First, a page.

Here's a good new interview with Joe Brennan, Jr. on recent developments and momentum in federal and state internet gambling legislation:
I found Joe's perspective to be very interesting and discouraging. To attempt to paraphrase some of the points that really stuck with me:
Even IF legislators recognize that a poker-only approach would be best at the Federal level rather than state-by-state, none of them want to be seen as depriving revenue from their home states. Therefore, legislators are discouraged from a Federal online gambling bill, and momentum shifts to the state bills. Then, once things are confined to the state level, the revenue from casino gambling and lotteries gets way bigger than the potential revenue from poker, especially given that an intrastate player pool would limit the profitability of poker for a state. So poker could end up being an afterthought in the state bills in terms of how rules, taxes, laws are set. All while poker could have been much more successful and beneficial of a product if done at the state level, but its entanglement with traditional gambling and its being monopolized by traditional gambling interests ends up being worse for everyone.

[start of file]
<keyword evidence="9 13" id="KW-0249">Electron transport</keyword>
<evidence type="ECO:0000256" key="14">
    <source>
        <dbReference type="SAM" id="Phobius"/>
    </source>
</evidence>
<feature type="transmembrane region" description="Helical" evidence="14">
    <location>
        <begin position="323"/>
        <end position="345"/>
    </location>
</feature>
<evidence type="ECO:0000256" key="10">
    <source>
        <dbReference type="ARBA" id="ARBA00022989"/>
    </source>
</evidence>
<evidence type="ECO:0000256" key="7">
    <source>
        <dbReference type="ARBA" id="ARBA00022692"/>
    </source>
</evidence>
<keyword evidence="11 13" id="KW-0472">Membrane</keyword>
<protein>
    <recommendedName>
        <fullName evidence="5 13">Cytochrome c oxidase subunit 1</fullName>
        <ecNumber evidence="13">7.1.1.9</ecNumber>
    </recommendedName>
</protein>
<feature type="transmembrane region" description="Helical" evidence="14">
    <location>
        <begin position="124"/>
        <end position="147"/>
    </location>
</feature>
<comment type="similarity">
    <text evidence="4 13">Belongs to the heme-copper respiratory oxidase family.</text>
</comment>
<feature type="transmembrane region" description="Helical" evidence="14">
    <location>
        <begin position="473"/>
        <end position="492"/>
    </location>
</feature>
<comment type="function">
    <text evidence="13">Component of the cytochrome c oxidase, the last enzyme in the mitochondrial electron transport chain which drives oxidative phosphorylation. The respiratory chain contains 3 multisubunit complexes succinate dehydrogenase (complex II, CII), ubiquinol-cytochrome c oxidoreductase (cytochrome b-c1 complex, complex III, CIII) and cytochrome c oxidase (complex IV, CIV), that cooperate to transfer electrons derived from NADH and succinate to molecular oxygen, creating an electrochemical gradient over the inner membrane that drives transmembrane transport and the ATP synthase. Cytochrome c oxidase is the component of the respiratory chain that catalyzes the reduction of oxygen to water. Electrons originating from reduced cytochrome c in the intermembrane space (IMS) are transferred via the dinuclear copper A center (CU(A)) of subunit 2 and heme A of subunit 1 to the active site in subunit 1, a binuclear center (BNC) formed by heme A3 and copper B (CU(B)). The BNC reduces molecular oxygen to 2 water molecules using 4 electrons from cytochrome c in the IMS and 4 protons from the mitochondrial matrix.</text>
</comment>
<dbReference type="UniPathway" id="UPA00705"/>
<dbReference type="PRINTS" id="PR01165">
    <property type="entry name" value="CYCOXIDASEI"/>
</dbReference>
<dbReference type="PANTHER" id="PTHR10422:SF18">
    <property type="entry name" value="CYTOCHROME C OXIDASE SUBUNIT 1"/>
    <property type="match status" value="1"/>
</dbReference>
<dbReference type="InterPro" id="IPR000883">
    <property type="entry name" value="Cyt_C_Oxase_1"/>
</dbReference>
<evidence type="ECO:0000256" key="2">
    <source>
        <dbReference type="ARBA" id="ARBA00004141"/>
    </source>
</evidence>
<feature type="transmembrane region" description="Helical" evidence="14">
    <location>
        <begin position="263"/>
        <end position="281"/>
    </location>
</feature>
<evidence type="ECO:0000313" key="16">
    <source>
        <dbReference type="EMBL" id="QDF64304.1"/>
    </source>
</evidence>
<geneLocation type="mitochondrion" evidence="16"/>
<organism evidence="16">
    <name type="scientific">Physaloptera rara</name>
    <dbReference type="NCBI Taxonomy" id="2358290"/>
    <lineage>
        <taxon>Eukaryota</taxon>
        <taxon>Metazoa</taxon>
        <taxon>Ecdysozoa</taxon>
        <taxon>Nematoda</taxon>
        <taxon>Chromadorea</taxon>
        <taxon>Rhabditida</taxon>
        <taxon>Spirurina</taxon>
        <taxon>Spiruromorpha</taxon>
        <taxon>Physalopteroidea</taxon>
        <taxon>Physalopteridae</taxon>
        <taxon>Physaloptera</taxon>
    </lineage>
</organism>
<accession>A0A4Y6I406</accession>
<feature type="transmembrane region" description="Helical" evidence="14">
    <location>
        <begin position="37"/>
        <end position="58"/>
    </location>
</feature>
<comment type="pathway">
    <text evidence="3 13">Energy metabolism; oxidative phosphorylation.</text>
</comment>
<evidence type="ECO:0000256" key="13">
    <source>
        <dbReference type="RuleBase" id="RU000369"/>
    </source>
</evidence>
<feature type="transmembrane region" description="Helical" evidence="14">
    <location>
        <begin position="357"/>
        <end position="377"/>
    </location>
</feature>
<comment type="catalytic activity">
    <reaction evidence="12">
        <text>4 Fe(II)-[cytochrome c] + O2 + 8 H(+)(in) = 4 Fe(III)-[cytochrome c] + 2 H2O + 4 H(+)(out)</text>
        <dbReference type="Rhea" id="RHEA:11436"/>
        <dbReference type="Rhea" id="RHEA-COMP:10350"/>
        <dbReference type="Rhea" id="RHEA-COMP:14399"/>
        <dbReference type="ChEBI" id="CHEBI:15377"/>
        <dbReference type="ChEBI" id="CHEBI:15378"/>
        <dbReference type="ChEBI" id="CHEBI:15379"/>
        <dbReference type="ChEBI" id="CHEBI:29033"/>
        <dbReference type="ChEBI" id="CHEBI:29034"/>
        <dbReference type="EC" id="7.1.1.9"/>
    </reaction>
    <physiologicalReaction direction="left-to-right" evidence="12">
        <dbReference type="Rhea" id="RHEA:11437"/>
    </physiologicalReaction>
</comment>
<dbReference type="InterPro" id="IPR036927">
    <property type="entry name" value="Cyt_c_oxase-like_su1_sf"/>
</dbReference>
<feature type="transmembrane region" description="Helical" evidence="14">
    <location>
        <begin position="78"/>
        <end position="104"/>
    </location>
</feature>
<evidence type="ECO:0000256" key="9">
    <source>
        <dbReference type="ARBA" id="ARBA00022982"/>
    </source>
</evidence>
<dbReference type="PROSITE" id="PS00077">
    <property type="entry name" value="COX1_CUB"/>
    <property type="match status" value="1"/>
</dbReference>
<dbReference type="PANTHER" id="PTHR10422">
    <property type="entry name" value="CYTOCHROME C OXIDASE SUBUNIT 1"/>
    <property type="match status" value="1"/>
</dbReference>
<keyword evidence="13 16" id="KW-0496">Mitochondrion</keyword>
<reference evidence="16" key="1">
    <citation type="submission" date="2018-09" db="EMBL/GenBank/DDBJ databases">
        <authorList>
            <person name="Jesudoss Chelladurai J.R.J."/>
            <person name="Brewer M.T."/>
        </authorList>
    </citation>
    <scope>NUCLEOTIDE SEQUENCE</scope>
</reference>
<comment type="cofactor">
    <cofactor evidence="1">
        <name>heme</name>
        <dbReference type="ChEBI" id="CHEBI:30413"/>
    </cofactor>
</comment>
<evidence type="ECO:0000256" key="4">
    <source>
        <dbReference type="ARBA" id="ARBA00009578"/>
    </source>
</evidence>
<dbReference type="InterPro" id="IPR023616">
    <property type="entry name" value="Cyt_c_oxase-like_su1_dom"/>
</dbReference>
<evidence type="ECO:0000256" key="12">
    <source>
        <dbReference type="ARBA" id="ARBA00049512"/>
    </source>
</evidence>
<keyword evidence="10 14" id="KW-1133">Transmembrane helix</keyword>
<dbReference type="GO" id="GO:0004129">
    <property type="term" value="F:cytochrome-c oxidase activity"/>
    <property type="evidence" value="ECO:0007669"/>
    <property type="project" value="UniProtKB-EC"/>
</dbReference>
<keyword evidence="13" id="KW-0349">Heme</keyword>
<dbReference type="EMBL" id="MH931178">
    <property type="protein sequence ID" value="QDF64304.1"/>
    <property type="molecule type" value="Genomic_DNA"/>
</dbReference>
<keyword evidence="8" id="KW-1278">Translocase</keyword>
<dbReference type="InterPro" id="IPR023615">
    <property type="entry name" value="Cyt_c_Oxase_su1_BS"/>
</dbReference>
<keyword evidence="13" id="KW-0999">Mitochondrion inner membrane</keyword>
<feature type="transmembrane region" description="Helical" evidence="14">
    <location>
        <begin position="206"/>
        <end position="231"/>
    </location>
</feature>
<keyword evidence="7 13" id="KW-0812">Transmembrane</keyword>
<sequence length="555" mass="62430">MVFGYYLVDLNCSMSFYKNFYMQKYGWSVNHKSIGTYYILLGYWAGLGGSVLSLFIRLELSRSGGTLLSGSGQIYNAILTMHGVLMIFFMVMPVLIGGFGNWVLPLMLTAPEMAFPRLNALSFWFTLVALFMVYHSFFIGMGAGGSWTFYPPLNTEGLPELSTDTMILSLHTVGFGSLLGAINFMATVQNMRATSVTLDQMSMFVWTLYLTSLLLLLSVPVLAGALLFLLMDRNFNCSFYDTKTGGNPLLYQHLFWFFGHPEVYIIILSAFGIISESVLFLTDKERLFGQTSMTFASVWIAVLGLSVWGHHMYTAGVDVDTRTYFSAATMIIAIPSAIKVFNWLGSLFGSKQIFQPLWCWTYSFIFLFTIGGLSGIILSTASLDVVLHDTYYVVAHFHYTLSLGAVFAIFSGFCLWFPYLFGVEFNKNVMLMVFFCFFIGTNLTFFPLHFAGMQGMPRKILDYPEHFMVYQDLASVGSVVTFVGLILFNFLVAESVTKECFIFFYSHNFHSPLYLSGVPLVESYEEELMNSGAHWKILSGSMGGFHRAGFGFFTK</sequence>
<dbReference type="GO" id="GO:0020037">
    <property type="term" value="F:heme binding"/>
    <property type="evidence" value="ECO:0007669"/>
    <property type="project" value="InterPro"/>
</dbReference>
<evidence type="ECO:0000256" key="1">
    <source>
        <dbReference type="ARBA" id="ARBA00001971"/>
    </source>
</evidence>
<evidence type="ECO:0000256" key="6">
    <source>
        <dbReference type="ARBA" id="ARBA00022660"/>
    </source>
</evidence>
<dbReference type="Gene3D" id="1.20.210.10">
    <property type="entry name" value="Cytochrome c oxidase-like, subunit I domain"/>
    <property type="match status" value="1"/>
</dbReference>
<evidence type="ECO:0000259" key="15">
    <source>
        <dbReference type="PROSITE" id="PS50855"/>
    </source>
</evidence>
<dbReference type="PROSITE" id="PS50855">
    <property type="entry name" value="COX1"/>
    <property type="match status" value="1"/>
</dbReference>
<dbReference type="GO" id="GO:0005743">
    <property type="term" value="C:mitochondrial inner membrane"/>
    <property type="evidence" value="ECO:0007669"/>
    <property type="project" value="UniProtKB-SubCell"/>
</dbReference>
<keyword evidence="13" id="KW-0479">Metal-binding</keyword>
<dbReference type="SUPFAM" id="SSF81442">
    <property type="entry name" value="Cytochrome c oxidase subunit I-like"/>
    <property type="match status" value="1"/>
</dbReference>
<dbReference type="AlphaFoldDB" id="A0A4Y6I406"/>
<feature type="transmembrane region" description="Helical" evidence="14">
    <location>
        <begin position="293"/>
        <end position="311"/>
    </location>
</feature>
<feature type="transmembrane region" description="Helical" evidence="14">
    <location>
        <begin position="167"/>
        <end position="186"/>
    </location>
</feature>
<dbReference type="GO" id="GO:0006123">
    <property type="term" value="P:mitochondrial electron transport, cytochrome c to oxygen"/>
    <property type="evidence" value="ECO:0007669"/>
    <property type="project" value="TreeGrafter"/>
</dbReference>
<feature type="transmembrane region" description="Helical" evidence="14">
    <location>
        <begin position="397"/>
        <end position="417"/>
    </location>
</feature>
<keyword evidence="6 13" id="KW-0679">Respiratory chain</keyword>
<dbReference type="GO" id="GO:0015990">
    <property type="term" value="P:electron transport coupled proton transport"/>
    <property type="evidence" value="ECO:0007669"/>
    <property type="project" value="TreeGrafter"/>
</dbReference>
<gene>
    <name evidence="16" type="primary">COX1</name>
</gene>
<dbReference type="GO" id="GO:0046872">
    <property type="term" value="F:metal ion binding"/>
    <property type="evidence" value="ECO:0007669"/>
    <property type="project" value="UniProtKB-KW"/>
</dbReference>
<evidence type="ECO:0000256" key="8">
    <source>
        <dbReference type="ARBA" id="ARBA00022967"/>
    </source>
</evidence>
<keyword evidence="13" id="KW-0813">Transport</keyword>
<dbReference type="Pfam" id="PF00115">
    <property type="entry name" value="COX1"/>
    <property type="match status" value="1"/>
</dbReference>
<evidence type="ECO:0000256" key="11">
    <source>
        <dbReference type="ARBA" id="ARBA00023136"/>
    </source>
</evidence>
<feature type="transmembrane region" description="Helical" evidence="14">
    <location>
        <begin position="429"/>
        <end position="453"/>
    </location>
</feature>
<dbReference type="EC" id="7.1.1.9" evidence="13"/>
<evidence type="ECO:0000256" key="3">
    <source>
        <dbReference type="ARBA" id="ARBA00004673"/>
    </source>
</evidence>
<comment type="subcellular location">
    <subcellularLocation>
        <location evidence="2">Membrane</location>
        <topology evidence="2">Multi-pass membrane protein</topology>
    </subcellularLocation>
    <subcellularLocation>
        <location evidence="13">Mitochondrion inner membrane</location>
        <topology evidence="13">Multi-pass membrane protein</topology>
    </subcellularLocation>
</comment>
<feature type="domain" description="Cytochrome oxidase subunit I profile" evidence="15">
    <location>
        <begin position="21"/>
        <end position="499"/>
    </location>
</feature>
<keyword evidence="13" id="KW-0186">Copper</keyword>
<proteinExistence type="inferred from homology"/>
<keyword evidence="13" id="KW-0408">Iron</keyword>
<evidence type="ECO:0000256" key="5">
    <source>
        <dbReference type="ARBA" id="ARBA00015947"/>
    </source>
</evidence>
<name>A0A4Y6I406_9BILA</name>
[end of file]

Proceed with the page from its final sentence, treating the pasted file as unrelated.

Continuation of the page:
Federal solutions allowing interstate pooling between states that pass their own laws would help this, but would still just take longer, and the state-by-state tax rates and regulatory structures could still end up being worse for poker this way.
Presupposed here is that a Federal all-gambling (rather than poker-only) solution may not be palatable. So, the most discouraging part of this to me is that, even if every legislator knew how poker is distinct from other gambling, with the momentum currently in place, they'd be serving their own interests better by keeping poker confined to tagging along behind casino gambling. Dunno if there's anything we can learn from this to try and shape the process.